As far as test balloons go, the one Alex Sink’s campaign floated about her naming a lieutenant governor candidate earlier than when required went over like a wounded duck — despite the part about her asking former gubernatorial candidate Rod Smith to join her on the ticket.
Unfortunately, many of the people advising Sink to make an early choice “to cover twice the ground” are many of the same Democrats who have lost statewide election after statewide election. In fact, if I were Sink I’d do the exact opposite of what is suggested by the Democratic establishment.
“You get two for the price of one – two people raising money, two people giving speeches and contacting voters,” said Democratic strategist Screven Watson.
I’m not so sure we have one Democrat giving speeches and contacting voters.
No disrespect to Rep. Ron Saunders or Screven Watson, who are two of the few smart Democrats in the state party, but recommending that Sink pick an LG early is not only bad advice, it’s also a damning criticism of the state of Sink’s campaign.
After all, what is it say about Sink that much of the Democratic establishment wants to see her name an LG candidate to inject some vitality into her campaign? And what does it say when that injection of vitality is embodied by Rod Smith, the guy who lost to Jim Davis?
Unfortunately, Bill March’s article about Sink possibly naming an LG has jump-started the parlor game that is “Who should Sink select?”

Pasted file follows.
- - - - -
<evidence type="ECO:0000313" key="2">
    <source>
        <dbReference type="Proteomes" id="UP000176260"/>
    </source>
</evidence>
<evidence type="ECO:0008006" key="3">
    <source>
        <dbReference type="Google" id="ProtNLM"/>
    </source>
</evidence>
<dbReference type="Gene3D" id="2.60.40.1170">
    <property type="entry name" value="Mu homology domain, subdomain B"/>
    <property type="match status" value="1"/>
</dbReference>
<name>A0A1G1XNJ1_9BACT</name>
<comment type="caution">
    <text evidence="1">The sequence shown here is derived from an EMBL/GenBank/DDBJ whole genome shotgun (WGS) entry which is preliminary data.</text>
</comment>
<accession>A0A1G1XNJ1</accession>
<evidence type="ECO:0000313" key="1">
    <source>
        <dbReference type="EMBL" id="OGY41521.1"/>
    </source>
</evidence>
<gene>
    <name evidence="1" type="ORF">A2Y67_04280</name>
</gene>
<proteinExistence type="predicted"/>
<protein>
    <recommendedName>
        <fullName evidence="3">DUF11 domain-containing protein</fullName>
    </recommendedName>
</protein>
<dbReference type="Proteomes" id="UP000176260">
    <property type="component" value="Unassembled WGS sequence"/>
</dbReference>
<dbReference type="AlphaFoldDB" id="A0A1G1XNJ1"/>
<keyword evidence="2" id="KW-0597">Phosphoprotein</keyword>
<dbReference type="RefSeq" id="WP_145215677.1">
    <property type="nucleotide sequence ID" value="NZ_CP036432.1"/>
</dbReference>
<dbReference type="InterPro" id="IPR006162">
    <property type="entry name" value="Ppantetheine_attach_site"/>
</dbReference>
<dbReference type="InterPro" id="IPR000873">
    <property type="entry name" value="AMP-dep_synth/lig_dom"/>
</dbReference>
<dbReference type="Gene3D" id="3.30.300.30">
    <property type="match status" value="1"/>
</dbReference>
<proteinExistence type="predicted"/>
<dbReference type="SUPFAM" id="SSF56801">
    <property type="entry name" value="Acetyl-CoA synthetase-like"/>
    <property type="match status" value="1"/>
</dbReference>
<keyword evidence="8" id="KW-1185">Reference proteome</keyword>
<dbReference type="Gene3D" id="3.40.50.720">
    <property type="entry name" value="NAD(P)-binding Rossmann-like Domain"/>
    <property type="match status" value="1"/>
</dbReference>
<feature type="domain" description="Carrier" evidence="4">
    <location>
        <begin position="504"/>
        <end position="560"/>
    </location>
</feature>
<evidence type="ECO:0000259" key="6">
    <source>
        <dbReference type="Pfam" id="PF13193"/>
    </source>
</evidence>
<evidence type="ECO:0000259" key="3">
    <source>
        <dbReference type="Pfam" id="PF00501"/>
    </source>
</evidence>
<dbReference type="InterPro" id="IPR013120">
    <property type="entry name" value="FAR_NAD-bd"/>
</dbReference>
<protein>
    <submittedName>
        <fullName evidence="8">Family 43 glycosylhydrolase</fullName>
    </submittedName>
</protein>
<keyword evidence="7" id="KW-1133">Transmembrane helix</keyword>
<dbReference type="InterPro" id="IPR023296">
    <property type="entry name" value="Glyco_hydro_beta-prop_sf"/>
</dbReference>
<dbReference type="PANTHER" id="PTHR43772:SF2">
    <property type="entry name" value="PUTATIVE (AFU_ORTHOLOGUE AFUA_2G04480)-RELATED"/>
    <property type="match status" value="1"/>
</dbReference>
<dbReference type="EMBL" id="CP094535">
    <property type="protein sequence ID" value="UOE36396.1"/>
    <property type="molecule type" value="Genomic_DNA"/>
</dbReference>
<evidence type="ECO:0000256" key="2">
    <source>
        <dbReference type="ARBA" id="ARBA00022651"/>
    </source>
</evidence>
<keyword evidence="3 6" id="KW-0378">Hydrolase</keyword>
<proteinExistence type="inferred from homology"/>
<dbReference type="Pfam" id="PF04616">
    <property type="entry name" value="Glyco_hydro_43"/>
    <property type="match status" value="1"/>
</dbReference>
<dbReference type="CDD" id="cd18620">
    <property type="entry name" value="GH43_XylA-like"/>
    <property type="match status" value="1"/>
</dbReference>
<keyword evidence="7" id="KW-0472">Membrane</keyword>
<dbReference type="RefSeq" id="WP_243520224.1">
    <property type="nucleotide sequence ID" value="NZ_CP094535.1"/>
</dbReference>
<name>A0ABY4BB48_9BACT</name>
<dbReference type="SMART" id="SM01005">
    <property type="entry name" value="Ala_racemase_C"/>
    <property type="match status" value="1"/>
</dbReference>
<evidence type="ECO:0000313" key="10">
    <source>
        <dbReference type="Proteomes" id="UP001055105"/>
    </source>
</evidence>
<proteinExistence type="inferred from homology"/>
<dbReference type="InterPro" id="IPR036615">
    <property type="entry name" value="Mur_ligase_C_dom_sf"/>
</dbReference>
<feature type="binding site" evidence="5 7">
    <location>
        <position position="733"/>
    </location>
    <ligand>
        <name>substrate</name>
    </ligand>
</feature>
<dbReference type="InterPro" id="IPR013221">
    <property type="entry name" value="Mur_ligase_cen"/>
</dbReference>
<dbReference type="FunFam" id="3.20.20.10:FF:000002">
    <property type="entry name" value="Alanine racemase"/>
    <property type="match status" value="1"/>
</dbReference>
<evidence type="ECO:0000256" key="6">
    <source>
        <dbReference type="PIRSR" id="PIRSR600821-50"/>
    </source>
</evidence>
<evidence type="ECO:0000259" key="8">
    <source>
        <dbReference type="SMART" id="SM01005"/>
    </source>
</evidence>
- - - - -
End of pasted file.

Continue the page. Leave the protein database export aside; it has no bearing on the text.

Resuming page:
My colleague Ben Kirby recommends Keith Fitzgerald for the job. I previously recommended Darryl Rouson. Other names mentioned by party activists and supporters as possible picks were former state Rep. Jack Seiler, currently mayor of Fort Lauderdale; Panama City Mayor Scott Clemons; and former Miami Mayor Manny Diaz.
But what I really believe is that Sink should take her time and see what happens on August 24. Either Dan Gelber or Dave Aronberg will be available. Then there’s also the consideration about what Sink should do if Kendrick Meek loses to Jeff Greene. If that happens, Sink may have to select an African-American to shore up support in that community.
The point is that Sink, finally gaining her voice as a statewide leader in the face of the oil spill crisis and with her two Republican opponents going medieval on each other, actually has time on her side.